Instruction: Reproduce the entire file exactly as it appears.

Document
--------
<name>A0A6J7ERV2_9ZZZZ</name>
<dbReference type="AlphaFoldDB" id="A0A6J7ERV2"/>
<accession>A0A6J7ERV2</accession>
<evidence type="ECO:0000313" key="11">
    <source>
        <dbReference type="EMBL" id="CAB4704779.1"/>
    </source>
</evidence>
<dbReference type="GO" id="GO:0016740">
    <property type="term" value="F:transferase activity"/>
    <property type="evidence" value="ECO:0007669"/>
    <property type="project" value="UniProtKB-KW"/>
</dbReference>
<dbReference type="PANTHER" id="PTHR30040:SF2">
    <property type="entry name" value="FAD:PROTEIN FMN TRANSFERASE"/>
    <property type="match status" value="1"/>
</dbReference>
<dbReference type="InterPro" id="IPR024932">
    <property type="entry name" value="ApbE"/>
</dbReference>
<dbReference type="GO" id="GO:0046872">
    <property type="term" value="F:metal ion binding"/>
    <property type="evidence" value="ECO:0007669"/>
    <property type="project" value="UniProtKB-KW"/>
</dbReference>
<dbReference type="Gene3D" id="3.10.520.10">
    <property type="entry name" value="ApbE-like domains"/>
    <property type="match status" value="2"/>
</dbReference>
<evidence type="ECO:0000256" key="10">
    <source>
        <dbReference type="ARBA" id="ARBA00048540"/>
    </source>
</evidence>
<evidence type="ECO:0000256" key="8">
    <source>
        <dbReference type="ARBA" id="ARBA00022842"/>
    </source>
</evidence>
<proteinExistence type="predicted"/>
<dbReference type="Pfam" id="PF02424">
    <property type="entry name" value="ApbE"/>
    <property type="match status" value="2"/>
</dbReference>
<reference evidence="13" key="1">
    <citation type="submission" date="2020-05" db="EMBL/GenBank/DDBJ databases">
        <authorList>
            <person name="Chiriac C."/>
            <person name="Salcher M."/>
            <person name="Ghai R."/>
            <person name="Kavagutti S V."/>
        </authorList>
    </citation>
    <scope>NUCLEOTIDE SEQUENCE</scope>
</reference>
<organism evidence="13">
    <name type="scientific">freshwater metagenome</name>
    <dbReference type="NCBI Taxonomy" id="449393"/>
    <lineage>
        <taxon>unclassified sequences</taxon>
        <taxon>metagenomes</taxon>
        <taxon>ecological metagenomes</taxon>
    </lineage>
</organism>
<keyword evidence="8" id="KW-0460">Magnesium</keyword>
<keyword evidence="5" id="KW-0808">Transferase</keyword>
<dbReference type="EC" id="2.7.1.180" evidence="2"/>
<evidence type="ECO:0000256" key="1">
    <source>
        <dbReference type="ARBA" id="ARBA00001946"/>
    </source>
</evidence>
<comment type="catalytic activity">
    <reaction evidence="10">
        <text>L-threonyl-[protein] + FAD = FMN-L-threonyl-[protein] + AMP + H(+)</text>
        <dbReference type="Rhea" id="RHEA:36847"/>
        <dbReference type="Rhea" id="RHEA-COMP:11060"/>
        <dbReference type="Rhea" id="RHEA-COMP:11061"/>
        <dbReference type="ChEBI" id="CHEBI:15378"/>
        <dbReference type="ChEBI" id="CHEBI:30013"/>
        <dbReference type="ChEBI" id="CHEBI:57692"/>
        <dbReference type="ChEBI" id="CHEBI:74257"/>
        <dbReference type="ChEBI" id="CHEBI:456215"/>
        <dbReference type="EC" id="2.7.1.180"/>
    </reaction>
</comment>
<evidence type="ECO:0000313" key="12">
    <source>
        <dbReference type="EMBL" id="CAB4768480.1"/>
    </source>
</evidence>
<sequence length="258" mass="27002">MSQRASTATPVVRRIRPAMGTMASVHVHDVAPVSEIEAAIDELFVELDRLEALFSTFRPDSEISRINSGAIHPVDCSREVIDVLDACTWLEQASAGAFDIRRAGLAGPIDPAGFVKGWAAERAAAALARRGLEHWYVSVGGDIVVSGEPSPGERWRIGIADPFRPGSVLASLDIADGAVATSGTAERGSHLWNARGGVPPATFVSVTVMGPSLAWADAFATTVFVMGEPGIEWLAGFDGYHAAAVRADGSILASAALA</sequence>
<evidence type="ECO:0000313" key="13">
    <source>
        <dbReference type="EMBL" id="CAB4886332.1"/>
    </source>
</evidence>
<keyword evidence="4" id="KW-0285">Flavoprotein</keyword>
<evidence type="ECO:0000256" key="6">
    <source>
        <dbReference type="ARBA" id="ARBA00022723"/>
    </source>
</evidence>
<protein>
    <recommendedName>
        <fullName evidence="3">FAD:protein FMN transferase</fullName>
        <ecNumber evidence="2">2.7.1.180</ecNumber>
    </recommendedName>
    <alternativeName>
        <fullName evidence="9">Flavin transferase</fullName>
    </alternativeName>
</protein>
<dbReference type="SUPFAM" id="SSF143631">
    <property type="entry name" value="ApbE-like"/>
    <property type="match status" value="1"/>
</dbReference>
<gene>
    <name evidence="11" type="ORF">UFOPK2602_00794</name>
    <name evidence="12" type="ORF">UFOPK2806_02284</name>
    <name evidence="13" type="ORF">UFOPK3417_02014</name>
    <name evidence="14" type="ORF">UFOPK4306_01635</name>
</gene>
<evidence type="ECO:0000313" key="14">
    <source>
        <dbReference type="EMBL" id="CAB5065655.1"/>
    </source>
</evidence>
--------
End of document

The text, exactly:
<name>A0A6J7ERV2_9ZZZZ</name>
<dbReference type="AlphaFoldDB" id="A0A6J7ERV2"/>
<accession>A0A6J7ERV2</accession>
<evidence type="ECO:0000313" key="11">
    <source>
        <dbReference type="EMBL" id="CAB4704779.1"/>
    </source>
</evidence>
<dbReference type="GO" id="GO:0016740">
    <property type="term" value="F:transferase activity"/>
    <property type="evidence" value="ECO:0007669"/>
    <property type="project" value="UniProtKB-KW"/>
</dbReference>
<dbReference type="PANTHER" id="PTHR30040:SF2">
    <property type="entry name" value="FAD:PROTEIN FMN TRANSFERASE"/>
    <property type="match status" value="1"/>
</dbReference>
<dbReference type="InterPro" id="IPR024932">
    <property type="entry name" value="ApbE"/>
</dbReference>
<dbReference type="GO" id="GO:0046872">
    <property type="term" value="F:metal ion binding"/>
    <property type="evidence" value="ECO:0007669"/>
    <property type="project" value="UniProtKB-KW"/>
</dbReference>
<dbReference type="Gene3D" id="3.10.520.10">
    <property type="entry name" value="ApbE-like domains"/>
    <property type="match status" value="2"/>
</dbReference>
<evidence type="ECO:0000256" key="10">
    <source>
        <dbReference type="ARBA" id="ARBA00048540"/>
    </source>
</evidence>
<evidence type="ECO:0000256" key="8">
    <source>
        <dbReference type="ARBA" id="ARBA00022842"/>
    </source>
</evidence>
<proteinExistence type="predicted"/>
<dbReference type="Pfam" id="PF02424">
    <property type="entry name" value="ApbE"/>
    <property type="match status" value="2"/>
</dbReference>
<reference evidence="13" key="1">
    <citation type="submission" date="2020-05" db="EMBL/GenBank/DDBJ databases">
        <authorList>
            <person name="Chiriac C."/>
            <person name="Salcher M."/>
            <person name="Ghai R."/>
            <person name="Kavagutti S V."/>
        </authorList>
    </citation>
    <scope>NUCLEOTIDE SEQUENCE</scope>
</reference>
<organism evidence="13">
    <name type="scientific">freshwater metagenome</name>
    <dbReference type="NCBI Taxonomy" id="449393"/>
    <lineage>
        <taxon>unclassified sequences</taxon>
        <taxon>metagenomes</taxon>
        <taxon>ecological metagenomes</taxon>
    </lineage>
</organism>
<keyword evidence="8" id="KW-0460">Magnesium</keyword>
<keyword evidence="5" id="KW-0808">Transferase</keyword>
<dbReference type="EC" id="2.7.1.180" evidence="2"/>
<evidence type="ECO:0000256" key="1">
    <source>
        <dbReference type="ARBA" id="ARBA00001946"/>
    </source>
</evidence>
<comment type="catalytic activity">
    <reaction evidence="10">
        <text>L-threonyl-[protein] + FAD = FMN-L-threonyl-[protein] + AMP + H(+)</text>
        <dbReference type="Rhea" id="RHEA:36847"/>
        <dbReference type="Rhea" id="RHEA-COMP:11060"/>
        <dbReference type="Rhea" id="RHEA-COMP:11061"/>
        <dbReference type="ChEBI" id="CHEBI:15378"/>
        <dbReference type="ChEBI" id="CHEBI:30013"/>
        <dbReference type="ChEBI" id="CHEBI:57692"/>
        <dbReference type="ChEBI" id="CHEBI:74257"/>
        <dbReference type="ChEBI" id="CHEBI:456215"/>
        <dbReference type="EC" id="2.7.1.180"/>
    </reaction>
</comment>
<evidence type="ECO:0000313" key="12">
    <source>
        <dbReference type="EMBL" id="CAB4768480.1"/>
    </source>
</evidence>
<sequence length="258" mass="27002">MSQRASTATPVVRRIRPAMGTMASVHVHDVAPVSEIEAAIDELFVELDRLEALFSTFRPDSEISRINSGAIHPVDCSREVIDVLDACTWLEQASAGAFDIRRAGLAGPIDPAGFVKGWAAERAAAALARRGLEHWYVSVGGDIVVSGEPSPGERWRIGIADPFRPGSVLASLDIADGAVATSGTAERGSHLWNARGGVPPATFVSVTVMGPSLAWADAFATTVFVMGEPGIEWLAGFDGYHAAAVRADGSILASAALA</sequence>
<evidence type="ECO:0000313" key="13">
    <source>
        <dbReference type="EMBL" id="CAB4886332.1"/>
    </source>
</evidence>
<keyword evidence="4" id="KW-0285">Flavoprotein</keyword>
<evidence type="ECO:0000256" key="6">
    <source>
        <dbReference type="ARBA" id="ARBA00022723"/>
    </source>
</evidence>
<protein>
    <recommendedName>
        <fullName evidence="3">FAD:protein FMN transferase</fullName>
        <ecNumber evidence="2">2.7.1.180</ecNumber>
    </recommendedName>
    <alternativeName>
        <fullName evidence="9">Flavin transferase</fullName>
    </alternativeName>
</protein>
<dbReference type="SUPFAM" id="SSF143631">
    <property type="entry name" value="ApbE-like"/>
    <property type="match status" value="1"/>
</dbReference>
<gene>
    <name evidence="11" type="ORF">UFOPK2602_00794</name>
    <name evidence="12" type="ORF">UFOPK2806_02284</name>
    <name evidence="13" type="ORF">UFOPK3417_02014</name>
    <name evidence="14" type="ORF">UFOPK4306_01635</name>
</gene>
<evidence type="ECO:0000313" key="14">
    <source>
        <dbReference type="EMBL" id="CAB5065655.1"/>
    </source>
</evidence>